Government lease row hits entrepreneurs


The impact of a multi-million-rand “mistake” that saw the provincial government sign off on a lease agreement for offices it never even wound up moving into, hasn’t only been felt by the public purse.

Private business people too – some of whom invested their life savings in the building – have been left out of pocket.

The Gauteng provincial government earlier this year turned to the courts to try and set aside a lease agreement for office space at the old JSE building which it’s still waiting on, almost three years – and tens of millions of taxpayers’ rands – down the line.

In a recent interview with The CItizen, Kosta Kosmas, who’s been in the restaurant and hospitality industry for over 20 years, explained he had been in the market for a new venture in 2019, when he came upon the opportunity to take occupation of a restaurant and a bar at the old JSE building.

“The theory was that there were already 4 000 people here and the next-door annex was being refurbished for the department of human settlements so there were thousands more coming in,” he said.

He said he signed a lease directly with the landlords, Hostprops, that November, with the understanding the new state tenants were moving in the following month and worked around the clock to get the restaurant up and running in time – but they never came.

The delays were initially explained away as, for example, the results of issues with the carpet supplier and interdepartmental shuffles.

“So I carried on building – pumping money into the place – and had stocked the place up to the hilt,” Kosmas said.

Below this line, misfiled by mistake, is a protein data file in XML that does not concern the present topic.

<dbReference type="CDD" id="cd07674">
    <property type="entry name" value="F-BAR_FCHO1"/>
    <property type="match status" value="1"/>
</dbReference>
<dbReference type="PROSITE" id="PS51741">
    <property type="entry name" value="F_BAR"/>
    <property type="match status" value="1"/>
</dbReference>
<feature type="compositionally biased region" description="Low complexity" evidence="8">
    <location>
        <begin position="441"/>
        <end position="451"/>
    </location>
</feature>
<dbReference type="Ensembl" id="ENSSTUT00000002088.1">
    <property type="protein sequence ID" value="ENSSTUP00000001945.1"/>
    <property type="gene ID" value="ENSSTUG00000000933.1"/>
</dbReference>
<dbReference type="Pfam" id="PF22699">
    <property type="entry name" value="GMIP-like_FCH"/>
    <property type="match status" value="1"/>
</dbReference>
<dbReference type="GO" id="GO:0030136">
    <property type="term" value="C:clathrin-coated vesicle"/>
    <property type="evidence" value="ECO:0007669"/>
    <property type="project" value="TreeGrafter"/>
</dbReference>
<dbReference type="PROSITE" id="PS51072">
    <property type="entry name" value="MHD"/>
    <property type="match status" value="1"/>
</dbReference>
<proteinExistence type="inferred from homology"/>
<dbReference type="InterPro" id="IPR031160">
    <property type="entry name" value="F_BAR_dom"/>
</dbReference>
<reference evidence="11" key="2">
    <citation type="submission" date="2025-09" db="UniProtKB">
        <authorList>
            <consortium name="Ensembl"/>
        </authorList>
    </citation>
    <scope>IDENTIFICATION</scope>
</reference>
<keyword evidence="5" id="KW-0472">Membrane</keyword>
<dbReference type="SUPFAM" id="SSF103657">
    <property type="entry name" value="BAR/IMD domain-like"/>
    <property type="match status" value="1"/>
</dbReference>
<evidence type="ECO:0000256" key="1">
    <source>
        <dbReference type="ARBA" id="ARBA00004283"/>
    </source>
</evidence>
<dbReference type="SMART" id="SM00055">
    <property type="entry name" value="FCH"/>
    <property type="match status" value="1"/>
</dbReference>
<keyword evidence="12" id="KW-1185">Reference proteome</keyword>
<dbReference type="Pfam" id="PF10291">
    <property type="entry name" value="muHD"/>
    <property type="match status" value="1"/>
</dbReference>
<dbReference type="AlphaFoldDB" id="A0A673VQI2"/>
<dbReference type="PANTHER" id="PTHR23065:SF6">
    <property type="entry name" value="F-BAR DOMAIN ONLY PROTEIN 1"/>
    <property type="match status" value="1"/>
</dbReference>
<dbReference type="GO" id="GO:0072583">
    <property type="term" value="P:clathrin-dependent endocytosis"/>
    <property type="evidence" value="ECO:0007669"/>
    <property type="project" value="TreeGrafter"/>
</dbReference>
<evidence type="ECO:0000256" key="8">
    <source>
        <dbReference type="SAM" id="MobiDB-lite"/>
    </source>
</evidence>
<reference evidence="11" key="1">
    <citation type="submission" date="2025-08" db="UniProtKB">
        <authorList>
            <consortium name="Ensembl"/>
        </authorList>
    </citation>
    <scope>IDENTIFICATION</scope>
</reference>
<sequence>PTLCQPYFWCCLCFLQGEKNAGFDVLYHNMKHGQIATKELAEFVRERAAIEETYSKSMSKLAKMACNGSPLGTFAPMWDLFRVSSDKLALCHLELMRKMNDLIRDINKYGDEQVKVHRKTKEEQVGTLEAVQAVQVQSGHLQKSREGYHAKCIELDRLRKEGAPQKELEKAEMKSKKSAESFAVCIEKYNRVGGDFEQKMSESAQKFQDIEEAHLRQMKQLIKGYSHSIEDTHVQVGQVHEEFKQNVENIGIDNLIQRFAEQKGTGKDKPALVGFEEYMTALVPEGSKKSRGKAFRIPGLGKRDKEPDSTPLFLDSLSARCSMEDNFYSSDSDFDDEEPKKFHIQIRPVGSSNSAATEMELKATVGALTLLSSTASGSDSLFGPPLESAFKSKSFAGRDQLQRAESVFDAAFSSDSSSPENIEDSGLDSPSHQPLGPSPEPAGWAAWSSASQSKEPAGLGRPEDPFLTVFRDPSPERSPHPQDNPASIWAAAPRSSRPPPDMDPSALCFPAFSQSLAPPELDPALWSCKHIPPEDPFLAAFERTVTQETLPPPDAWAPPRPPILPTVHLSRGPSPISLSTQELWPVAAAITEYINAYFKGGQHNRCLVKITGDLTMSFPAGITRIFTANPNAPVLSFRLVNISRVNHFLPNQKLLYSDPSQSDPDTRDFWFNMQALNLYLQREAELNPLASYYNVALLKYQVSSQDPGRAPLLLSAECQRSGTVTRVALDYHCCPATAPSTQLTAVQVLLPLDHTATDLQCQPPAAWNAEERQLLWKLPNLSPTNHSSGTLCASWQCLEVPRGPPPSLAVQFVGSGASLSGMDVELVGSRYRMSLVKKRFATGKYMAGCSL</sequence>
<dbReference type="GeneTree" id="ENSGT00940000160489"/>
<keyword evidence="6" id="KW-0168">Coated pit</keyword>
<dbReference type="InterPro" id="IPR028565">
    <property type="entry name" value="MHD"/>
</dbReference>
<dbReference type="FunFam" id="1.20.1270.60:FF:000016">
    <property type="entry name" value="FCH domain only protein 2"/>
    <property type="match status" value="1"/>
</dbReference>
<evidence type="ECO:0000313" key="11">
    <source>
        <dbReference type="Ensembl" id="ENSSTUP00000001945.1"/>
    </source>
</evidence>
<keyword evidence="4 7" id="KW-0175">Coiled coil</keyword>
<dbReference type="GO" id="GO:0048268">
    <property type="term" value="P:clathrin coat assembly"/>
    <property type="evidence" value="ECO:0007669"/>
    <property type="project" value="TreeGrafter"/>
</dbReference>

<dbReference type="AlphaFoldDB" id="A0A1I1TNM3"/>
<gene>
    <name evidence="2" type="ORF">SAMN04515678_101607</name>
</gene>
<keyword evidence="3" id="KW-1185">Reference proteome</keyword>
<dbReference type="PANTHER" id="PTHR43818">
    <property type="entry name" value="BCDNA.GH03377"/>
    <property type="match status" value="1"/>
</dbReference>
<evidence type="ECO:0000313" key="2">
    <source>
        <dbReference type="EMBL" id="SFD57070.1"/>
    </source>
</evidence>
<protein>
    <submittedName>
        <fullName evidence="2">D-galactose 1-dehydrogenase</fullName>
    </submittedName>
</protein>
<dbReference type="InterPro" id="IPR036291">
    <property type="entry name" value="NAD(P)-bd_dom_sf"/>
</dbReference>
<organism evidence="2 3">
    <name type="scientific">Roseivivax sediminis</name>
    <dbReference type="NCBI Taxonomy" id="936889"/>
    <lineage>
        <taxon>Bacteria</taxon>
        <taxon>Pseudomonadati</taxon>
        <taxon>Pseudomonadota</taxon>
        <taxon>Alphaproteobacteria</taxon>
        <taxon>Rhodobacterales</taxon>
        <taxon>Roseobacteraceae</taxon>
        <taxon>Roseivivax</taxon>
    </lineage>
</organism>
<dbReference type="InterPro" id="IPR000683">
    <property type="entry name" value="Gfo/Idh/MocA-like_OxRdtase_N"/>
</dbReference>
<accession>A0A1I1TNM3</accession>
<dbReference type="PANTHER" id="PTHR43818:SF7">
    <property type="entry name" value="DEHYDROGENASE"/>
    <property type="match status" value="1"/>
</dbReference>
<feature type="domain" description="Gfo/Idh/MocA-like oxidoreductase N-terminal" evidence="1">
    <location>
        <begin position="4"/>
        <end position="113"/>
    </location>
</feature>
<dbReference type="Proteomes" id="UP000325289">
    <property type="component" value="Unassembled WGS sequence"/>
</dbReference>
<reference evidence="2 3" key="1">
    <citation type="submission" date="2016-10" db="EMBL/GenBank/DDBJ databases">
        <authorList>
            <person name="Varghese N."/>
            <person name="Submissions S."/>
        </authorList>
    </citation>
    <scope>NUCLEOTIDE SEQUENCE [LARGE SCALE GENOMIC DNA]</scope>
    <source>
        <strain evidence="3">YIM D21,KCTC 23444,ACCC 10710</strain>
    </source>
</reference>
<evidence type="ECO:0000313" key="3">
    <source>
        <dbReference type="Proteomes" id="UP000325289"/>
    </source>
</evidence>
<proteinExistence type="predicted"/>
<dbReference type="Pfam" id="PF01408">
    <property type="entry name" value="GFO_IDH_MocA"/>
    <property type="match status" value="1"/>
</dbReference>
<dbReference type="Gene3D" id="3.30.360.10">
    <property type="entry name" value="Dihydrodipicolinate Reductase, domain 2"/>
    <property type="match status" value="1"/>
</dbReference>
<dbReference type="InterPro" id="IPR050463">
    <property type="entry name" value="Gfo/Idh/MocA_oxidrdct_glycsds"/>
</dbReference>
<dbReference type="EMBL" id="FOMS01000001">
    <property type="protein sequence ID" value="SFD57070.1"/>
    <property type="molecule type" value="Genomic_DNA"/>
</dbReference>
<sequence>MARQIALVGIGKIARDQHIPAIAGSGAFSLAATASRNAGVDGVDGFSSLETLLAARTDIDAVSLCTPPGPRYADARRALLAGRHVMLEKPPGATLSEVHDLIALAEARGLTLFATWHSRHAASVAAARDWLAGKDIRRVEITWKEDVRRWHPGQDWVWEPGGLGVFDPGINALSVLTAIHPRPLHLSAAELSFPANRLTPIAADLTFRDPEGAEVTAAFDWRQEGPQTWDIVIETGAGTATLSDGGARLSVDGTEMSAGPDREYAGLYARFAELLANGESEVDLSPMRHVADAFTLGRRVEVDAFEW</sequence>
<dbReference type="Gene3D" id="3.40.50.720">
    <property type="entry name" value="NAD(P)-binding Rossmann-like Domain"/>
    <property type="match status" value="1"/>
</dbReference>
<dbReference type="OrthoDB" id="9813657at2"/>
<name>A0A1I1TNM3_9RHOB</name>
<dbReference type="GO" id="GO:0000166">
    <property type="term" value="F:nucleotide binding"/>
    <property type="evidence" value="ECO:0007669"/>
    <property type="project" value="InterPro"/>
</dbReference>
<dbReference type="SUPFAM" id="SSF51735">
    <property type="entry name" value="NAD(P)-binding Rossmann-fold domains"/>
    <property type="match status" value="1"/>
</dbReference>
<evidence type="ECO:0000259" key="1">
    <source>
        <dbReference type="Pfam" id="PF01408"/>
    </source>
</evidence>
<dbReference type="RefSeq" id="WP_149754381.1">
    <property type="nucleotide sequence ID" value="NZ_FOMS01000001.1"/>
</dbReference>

“When Covid hit, all communication stopped.”

The restaurant has been standing empty for over a year now. In the interim, Kosmas says he has lost millions of rands.

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Another former tenant who asked to remain anonymous but entered into a lease for cafe premises in the building in 2019 under the same impression as Kosmas, said she ended up about R200 000 out of pocket and having to cash out her retirement annuity.

Independent financial crimes investigator Chad Thomas, of IRS Forensic Investigations, has been working on the case and has referred it to both the Special Investigating Unit and the Hawks.

“It is unfortunate that this clearly unlawful transaction has had a domino-effect on small businesses,” he said.

“The provincial government and the building owners owe an explanation to these small business owners.”

A lawyer representing the building landlord did not respond to The Citizen’s request for comment.

Source: citizen